Both my kids were really high energy/ high needs when they were little. It helped a whole lot to make issues into non-issues as much as possible. It really, really doesn't do any good to have a power struggle with a little kid. It doesn't fix anything! So if there's a power struggle, it's important to look for the underlying needs your child is clamoring to express and look to meet them before they need to clamor.
It can seem excessive! What's "enough" for you may not be nearly enough for a high needs kid! That's important. If there's something about throwing stuff around and making a grand mess that's wonderful to your child then make more of that happen. But that may not be the whole of the issue. It may be that "making a mess" is a good way to get lots of attention - so a good place to start would be to start actively giving your kid a lot more attention. I know that can seem daunting - one of my kids needed an enormous amount of attention when he was little. It was wearing. But he didn't need less when I was done - he just clamored for more. And the best way to get more attention is to do something that pushes mom's buttons. Giving lots of attention proactively ends up taking less energy because you aren't pissed off as much and you feel more in control - you're choosing to give rather than putting out fires.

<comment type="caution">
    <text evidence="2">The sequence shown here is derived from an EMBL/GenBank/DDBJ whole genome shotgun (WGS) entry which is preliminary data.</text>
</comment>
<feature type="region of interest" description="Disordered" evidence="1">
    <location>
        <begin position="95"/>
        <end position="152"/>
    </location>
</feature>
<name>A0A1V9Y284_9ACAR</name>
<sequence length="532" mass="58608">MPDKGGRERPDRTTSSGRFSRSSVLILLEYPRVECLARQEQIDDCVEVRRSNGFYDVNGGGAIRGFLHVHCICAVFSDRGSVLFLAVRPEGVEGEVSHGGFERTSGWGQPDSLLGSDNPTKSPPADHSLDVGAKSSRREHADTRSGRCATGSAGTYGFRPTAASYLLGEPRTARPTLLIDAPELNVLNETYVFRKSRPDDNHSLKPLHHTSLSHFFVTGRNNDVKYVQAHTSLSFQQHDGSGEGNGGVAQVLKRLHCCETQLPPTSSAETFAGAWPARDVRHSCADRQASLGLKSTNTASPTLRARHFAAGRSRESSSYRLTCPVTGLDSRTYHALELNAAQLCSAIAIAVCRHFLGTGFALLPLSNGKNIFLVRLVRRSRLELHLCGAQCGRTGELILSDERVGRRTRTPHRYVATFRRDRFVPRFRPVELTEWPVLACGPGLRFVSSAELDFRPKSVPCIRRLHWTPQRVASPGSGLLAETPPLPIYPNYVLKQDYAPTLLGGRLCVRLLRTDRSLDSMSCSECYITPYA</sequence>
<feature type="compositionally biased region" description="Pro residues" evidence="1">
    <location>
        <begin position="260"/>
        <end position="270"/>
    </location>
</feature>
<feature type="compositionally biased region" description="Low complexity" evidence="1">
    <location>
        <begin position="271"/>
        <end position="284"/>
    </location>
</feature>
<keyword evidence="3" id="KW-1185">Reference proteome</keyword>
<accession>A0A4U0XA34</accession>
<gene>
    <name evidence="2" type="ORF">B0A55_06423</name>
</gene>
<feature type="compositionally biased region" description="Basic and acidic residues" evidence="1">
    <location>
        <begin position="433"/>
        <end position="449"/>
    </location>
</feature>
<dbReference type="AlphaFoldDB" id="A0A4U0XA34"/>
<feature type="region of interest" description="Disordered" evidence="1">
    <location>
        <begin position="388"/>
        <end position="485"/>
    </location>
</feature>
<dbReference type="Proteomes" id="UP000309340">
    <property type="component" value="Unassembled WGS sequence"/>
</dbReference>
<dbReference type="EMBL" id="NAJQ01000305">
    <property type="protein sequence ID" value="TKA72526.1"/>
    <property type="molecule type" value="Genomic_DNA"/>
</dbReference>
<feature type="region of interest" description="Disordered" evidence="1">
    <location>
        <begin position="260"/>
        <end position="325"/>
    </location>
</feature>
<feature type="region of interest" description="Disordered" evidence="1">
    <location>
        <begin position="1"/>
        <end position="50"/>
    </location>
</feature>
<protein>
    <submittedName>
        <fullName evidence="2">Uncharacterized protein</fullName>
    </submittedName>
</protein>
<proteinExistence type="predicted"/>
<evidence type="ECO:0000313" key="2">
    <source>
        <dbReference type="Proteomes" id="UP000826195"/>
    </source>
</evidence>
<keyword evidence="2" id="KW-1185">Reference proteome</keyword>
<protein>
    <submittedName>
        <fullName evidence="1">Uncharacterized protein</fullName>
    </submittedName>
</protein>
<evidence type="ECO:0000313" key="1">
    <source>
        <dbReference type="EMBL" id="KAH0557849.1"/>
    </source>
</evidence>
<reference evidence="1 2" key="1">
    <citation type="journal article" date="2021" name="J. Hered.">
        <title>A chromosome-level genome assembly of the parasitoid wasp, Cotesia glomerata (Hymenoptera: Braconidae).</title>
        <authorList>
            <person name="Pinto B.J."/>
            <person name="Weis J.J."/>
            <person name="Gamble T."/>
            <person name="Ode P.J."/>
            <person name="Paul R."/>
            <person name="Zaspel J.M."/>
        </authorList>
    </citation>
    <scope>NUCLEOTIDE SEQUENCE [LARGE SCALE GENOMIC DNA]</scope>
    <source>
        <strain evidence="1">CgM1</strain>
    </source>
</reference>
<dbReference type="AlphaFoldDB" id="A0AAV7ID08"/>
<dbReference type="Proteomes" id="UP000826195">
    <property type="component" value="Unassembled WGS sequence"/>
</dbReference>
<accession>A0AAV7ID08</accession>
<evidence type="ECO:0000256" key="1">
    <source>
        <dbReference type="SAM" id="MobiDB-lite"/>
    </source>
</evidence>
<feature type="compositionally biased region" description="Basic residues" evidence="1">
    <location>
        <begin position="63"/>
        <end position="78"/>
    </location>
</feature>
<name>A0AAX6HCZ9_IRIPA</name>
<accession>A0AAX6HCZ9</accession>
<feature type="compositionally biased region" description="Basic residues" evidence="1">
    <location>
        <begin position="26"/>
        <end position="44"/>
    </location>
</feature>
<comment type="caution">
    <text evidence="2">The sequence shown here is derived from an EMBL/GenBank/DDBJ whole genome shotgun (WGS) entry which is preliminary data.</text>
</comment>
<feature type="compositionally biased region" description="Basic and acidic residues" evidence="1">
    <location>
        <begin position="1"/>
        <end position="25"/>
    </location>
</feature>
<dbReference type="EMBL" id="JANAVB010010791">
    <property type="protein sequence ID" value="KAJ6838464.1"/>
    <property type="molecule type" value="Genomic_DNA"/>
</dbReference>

It's also possible your kid needs a lot of big arm movement in general and throwing things around is a good way to get that. So it's worth looking a more big arm things to do - more things to throw! And some targets to throw them at. Also things to swing with the arms - sticks and swords and bats and rackets. We found an old hand weed-wacker was handy to have around for active kids!
It could be, too, that your kid needs more rough-n-tumble play in general. Moms are sometimes bad at providing that, so you might need to engage some help in that regard. Older kids, teens or adult friends can step up and help. And there's a long list of physical stuff collected here: http://sandradodd.com/physicality/
Someone mentioned a need for control, and given that there's some stress in the family, that's a good place to look, too. Little kids can often feel really frustrated with how much of the world is out of reach, too hard, too complex, out of their control. So it's helpful to them to find ways to feel competent and capable - and how that works is going to be different for different kids. 3-5yos are also fascinated by cause and effect relationships, so those tend to be good ways for them to feel capable. Sometimes that means doing things and seeing/experiencing the effect, sometimes it means getting other people to do things for them. It's not a mean thing on their part - they don't have the development to mess with your head in that way! They're just trying to find ways to feel powerful.
Physical stuff can be good for that - throwing, wacking, even breaking things. But for a kid who likes the social side of cause and effect, games like Simon Says, statue maker, red light green light, can all be good. Also things like having your kid pick your clothes for you, or decide what you should eat for breakfast - things that let them make real decisions but also maybe be a little silly. Ketchup on your cheerios won't kill you
The main thing is to step back from this one issue and try to see what's feeding into it. Behavior is non-verbal communication. The catch is trying to suss out what's being communicated. Your kid isn't trying to drive you nuts - there's something under his skin. He needs help with that.